Monday, January 17, 2011

The last few days have been perplexing. As with a lot of other "downtown" people, i was immensely saddened when i heard about the death of Ellen Stewart. She was a true pioneer, a cultural icon, and her death was another indicator of the inevitable passage of time. I was one of those people who really didn't have much to do with Ellen Stewart; when i was working off-off-Broadway, i was associated with Theater for the New City, but i always knew that the origins of off-off-Broadway were with The Judson Church, Theater Genesis at St. Mark's Church in the Bowery, Caffe Cino (Joe Cino), and Cafe LaMama (Ellen Stewart), so you had two churches and two cafes. Joe Cino's death ended the Caffe Cino, but Cafe LaMama was transformed into LaMama E.T.C. (Experimental Theater Club); if i remember correctly, the first time you went, you had to pay a fee for membership, and by making the claim that this was a "club" Ellen Stewart was able to keep her place open without having to bring her space up to code as a theater. That fiction of the theater club lasted for only a few years in the late 1960s; certainly, by 1970, the reputation of LaMama had been established and the "membership" was no longer needed. Ellen Stewart was certainly resourceful, not only did she keep her theater open, but she made it thrive and she was able to create one of the essential theaters in New York City. But i knew her slightly, and i certainly appreciated what she did for American culture, i remember going to see many things at the various La Mama spaces. What was funny was that when La Mama was in full swing, with many different events, the openings were always staggered, so that Ellen Stewart could make sure that she would be there to ring that bell and give her little spiel ("Welcome to LaMama, dedicated to ze playwright and all aspects of ze theater").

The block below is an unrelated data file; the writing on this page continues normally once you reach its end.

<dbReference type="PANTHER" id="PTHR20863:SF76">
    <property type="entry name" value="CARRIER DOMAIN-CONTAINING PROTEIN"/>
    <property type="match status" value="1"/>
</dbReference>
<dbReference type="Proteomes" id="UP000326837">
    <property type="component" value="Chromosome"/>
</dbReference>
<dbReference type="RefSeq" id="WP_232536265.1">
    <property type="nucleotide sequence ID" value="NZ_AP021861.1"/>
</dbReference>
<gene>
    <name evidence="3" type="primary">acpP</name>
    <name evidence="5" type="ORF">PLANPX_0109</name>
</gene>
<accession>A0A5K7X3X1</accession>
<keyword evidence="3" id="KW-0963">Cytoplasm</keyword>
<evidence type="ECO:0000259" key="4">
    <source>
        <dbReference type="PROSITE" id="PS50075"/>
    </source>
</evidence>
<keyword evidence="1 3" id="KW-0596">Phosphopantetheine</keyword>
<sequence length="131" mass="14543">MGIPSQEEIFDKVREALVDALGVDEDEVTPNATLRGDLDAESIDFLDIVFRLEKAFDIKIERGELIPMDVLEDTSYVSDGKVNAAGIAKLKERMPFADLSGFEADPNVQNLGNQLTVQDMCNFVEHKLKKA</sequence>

On Sunday, i went to The Museum of Modern Art to see the film from Uruguay, "A Useful Life", and the dance concert by Trisha Brown. I'll try to get to "A Useful Life" later, but i wanted to say something about Trisha Brown.

This was the second "anniversary" concert that she gave at a New York City museum; the other was the concert at the Whitney in October 2010. As with that concert, she revived pieces from the late 1960s and early 1970s, the pieces which were more task-oriented rather than "theatrical". And (as with the Whitney concert) these pieces hold up surprisingly well. The concluding piece, "Roof Piece Re-Layed", was an exceedingly clever reworking of "Roof Piece", using the specifics of MoMA's atrium to simulate the expanses of the Soho rooftops. I was glad i'd made the effort to see this concert (and it wasn't easy, since the R trains weren't running in Brooklyn on the weekend).


Blogger Robert Patrick said...

My video memories of Ellen.
youtube dot com/watch?v=zz8ewuzJamw
--Robert Patrick

2:22 PM


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